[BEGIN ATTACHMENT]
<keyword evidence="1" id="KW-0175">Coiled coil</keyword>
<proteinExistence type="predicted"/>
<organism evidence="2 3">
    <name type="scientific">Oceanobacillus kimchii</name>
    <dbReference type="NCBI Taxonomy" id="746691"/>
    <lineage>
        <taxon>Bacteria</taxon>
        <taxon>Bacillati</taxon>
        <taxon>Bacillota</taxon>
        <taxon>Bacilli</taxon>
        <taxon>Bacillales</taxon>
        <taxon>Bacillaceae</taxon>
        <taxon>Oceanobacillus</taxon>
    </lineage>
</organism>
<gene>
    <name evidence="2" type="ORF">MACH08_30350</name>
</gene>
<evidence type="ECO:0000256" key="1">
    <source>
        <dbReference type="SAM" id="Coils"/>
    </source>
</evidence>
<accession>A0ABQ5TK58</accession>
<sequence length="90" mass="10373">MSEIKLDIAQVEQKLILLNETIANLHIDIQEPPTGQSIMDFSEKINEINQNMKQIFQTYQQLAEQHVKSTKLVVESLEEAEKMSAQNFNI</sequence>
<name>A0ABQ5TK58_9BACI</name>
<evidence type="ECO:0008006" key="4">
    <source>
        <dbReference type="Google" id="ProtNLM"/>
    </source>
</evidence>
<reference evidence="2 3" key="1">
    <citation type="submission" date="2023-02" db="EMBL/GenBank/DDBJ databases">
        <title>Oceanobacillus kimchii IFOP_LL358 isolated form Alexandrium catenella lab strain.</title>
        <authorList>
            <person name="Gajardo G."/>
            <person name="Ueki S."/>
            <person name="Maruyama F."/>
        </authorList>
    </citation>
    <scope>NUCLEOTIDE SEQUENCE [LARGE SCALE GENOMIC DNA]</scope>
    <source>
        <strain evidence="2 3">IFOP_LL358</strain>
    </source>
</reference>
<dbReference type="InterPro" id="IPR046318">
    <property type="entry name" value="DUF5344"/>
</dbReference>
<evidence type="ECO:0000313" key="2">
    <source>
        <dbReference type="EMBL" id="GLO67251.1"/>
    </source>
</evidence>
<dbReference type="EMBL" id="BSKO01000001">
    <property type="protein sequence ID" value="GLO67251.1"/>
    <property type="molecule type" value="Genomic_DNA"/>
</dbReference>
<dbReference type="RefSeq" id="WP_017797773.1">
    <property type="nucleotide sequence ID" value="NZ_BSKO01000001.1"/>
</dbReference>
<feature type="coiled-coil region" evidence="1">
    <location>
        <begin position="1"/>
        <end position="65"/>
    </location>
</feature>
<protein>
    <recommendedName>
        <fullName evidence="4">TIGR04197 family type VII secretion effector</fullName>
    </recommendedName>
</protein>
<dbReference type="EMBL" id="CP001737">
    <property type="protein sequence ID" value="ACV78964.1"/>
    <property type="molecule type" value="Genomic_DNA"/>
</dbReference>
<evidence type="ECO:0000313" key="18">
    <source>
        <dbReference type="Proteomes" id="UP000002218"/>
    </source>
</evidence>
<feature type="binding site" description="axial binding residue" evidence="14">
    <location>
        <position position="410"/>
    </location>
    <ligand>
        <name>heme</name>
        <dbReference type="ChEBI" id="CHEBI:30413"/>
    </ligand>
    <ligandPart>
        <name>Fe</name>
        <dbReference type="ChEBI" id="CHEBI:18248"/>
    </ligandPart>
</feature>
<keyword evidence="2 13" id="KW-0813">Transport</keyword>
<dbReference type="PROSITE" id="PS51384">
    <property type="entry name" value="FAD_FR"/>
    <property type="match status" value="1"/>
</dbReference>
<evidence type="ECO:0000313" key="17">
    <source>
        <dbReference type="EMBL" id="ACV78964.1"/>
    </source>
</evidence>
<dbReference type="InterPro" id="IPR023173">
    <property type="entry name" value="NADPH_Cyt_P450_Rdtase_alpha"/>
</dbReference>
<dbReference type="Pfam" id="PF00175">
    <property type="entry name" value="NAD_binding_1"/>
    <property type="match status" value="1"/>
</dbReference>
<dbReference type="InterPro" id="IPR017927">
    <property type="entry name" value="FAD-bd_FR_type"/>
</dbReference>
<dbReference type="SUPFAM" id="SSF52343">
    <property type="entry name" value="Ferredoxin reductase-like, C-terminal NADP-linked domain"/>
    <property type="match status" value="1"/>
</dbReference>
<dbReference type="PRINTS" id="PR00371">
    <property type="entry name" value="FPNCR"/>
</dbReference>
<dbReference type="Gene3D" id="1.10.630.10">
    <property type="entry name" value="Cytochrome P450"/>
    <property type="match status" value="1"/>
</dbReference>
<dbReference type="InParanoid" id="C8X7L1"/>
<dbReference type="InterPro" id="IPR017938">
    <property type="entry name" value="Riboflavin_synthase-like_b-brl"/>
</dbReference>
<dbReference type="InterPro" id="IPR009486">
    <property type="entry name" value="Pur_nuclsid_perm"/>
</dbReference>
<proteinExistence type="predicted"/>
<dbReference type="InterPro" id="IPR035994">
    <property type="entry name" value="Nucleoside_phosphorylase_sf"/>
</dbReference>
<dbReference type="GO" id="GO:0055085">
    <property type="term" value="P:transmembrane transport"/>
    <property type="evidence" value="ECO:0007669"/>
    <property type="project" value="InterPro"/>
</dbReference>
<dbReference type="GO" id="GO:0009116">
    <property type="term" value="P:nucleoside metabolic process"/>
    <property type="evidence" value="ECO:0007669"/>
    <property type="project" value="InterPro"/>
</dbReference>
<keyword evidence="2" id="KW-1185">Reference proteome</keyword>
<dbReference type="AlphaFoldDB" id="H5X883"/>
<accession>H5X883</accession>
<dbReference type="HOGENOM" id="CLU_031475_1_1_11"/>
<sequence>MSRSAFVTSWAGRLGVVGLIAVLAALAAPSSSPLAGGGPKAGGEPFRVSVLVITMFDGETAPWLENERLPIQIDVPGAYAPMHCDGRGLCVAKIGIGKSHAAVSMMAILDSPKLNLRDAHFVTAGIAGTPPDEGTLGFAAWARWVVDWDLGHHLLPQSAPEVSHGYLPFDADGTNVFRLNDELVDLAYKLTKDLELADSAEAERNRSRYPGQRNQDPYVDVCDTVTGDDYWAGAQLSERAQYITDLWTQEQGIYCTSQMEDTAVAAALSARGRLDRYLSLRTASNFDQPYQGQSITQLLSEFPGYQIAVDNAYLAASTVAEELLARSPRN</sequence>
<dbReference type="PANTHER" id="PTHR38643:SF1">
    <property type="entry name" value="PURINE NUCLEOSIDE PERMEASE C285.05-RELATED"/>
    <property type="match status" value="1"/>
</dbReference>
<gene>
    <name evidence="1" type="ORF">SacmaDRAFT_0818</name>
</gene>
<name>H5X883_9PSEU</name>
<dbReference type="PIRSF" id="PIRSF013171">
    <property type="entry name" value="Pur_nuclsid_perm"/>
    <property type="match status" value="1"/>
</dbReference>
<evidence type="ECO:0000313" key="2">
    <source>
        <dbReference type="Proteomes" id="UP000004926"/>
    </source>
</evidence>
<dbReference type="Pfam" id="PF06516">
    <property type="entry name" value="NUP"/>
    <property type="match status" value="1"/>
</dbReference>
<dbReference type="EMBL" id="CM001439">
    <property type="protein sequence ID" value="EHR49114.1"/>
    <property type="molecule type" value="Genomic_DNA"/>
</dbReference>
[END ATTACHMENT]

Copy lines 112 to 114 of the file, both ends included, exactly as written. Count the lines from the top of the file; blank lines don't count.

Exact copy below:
    <property type="entry name" value="FAD-bd_FR_type"/>
</dbReference>
<dbReference type="SUPFAM" id="SSF52343">